on Oct 18, 2016

From another perspective though, namely passengers, they would also like the freedom to live and not loose that freedom due to pilot error. For example every single person on board AF447.

on Oct 18, 2016

I prefer to die as a freeman than enslaved to the technology!

on Oct 18, 2016

Easily said from the comfort of your home - probably a different response though when sitting in seat 25A.

on Oct 19, 2016

when you go from a glider or a Cessna to a commercial bird it is heaven apart of farting (good to have the prop hiding the noise) and smelly people next to you!!

on Oct 18, 2016

This reminds me of the demotivational poster from I kept in my cubicle as a Global Hawk instructor and as a 777 instructor; "Motivation: If a pretty poster and a cute saying are all it takes to motivate you, you probably have a very easy job. The kind robots will be doing soon."
I tell my fellow airline pilots, "We won't and our kids probably won't but at some time in their lifetime, our grandkids will probably fly in an unmanned airliner.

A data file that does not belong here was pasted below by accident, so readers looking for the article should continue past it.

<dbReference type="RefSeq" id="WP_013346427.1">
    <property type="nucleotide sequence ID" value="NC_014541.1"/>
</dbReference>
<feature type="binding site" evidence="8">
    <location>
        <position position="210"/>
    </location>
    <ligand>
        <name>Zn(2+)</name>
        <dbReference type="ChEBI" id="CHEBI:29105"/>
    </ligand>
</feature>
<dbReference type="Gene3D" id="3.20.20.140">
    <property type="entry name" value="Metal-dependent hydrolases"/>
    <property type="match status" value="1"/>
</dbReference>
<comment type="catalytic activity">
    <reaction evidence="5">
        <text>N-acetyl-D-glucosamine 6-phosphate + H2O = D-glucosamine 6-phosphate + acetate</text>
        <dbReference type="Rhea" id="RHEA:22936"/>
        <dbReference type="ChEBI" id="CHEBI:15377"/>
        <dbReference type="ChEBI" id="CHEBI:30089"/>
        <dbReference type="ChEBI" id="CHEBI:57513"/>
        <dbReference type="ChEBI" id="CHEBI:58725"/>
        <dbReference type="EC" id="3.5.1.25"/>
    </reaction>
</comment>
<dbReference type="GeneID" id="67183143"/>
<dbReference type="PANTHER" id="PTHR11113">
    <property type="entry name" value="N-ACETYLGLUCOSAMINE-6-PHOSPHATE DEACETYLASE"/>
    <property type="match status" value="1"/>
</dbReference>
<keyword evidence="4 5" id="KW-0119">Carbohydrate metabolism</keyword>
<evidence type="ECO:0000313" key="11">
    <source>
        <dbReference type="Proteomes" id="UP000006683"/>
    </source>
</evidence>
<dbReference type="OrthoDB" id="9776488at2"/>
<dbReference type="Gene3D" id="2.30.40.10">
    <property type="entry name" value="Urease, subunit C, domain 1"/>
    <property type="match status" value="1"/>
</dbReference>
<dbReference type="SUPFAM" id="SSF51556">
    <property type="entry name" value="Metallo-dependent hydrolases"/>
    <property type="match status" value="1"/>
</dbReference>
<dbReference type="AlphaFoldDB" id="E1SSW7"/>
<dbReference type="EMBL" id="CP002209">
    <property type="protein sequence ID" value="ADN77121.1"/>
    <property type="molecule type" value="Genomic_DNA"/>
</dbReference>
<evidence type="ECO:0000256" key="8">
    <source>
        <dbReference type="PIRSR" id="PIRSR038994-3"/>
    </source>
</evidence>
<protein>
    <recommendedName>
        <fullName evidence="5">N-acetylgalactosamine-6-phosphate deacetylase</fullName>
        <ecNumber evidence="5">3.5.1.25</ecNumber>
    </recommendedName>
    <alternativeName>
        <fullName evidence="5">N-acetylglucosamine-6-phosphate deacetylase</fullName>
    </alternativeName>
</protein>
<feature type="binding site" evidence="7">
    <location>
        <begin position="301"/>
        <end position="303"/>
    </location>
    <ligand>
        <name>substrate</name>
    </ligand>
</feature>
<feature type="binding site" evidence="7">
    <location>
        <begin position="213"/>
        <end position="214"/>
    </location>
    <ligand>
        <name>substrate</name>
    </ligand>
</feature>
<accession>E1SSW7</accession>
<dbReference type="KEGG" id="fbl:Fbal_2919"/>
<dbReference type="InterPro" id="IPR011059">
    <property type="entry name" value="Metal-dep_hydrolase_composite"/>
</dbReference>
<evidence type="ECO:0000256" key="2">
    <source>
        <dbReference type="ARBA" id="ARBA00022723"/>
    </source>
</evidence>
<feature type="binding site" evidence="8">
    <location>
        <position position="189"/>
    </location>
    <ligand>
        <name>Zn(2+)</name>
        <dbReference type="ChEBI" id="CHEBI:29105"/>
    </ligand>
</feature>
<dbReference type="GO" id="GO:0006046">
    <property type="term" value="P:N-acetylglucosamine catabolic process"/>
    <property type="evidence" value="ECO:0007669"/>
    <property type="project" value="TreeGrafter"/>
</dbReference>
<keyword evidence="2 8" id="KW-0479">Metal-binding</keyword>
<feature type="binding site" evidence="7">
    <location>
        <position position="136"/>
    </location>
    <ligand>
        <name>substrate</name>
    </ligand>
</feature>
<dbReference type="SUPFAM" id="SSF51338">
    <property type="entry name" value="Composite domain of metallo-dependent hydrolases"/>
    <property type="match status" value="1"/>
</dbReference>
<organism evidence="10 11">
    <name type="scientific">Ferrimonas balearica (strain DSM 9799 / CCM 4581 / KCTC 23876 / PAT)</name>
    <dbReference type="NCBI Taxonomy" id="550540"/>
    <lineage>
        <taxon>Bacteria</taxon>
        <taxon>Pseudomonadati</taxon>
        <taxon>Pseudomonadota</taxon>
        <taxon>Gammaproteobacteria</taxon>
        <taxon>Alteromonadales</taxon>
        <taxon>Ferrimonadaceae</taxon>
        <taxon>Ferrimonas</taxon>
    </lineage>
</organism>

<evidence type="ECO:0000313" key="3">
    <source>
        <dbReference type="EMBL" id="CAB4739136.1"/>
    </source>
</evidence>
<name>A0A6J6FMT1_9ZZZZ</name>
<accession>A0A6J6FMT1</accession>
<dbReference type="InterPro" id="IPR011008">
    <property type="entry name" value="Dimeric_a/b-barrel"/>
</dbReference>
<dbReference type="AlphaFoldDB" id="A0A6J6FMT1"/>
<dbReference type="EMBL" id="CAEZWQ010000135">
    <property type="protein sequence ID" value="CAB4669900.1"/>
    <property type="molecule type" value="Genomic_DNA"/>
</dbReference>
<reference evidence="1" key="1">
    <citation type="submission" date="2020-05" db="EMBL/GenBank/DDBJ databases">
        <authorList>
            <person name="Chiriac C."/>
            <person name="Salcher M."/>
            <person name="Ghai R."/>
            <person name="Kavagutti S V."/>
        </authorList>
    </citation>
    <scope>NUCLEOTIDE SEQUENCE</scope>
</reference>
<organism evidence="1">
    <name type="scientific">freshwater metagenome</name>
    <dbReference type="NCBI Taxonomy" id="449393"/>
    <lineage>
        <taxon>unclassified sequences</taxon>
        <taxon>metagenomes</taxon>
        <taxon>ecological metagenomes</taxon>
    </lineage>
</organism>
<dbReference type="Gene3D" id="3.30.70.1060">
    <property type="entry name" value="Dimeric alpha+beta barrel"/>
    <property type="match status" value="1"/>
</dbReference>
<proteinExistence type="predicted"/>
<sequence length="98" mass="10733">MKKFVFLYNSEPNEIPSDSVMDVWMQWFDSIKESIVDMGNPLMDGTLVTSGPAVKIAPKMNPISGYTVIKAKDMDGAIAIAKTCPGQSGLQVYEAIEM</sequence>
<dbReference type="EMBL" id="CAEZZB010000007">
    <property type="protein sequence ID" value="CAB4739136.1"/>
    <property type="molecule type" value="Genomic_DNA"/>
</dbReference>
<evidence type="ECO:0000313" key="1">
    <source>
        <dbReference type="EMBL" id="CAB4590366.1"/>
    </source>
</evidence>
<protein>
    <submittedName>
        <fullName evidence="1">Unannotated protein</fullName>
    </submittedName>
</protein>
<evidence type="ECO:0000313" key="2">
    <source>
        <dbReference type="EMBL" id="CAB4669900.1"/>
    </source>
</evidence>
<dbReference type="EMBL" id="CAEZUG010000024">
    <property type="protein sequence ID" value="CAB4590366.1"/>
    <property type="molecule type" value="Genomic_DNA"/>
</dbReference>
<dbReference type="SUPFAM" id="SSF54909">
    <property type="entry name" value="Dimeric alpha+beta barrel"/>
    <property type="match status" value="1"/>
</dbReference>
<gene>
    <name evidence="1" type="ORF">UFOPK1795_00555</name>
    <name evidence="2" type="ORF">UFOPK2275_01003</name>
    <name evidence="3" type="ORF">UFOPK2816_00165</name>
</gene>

It will start with cargo flights and transition from there."
Fortunately, has a new poster now; "Adaptation: The bad news is robots can do your job now. The good news is we're hiring robot repair technicians.The worse news is we're working on robot-fixing robots and we do not anticipate any further good news."

on Oct 18, 2016

Interesting, but silly. More "I hate hiring employees" nonsense.

on Oct 18, 2016

In the early days of aviation the designer of the auto-pilot was a pilot, Lawrence Sperry, and actually did all the test flying of what was called "the Airplane Stabiliser". Today the designers of auto-pilots are University graduates in computing and many of them have no idea what it is like to be on the flight deck when it has "All Turned To Worms". This looks like a good candidate for "The worst idea of 2016" award.

on Oct 18, 2016

That is an issue. Today, advances in avionics almost always involve complex algorithms and computer scientists, and there are examples of assumptions made in shirt-sleeve software programming environments leading to accidents in the real world. I think the answer is to heavily involve pilots in defining, developing and testing systems.

on Oct 19, 2016

Graham, have you ever tried to talk to computer people about what it is like in the cockpit when it is all "Turning To Worms". Most of them have no concept of what it is like, the G loading, fear, confusion et al. My company built the worlds first performance computers for use on the flight deck in the 1990's. We tried computer companies and conventional programmers, it failed! We then taught pilots to program, it worked because they understood what went on on the flight deck.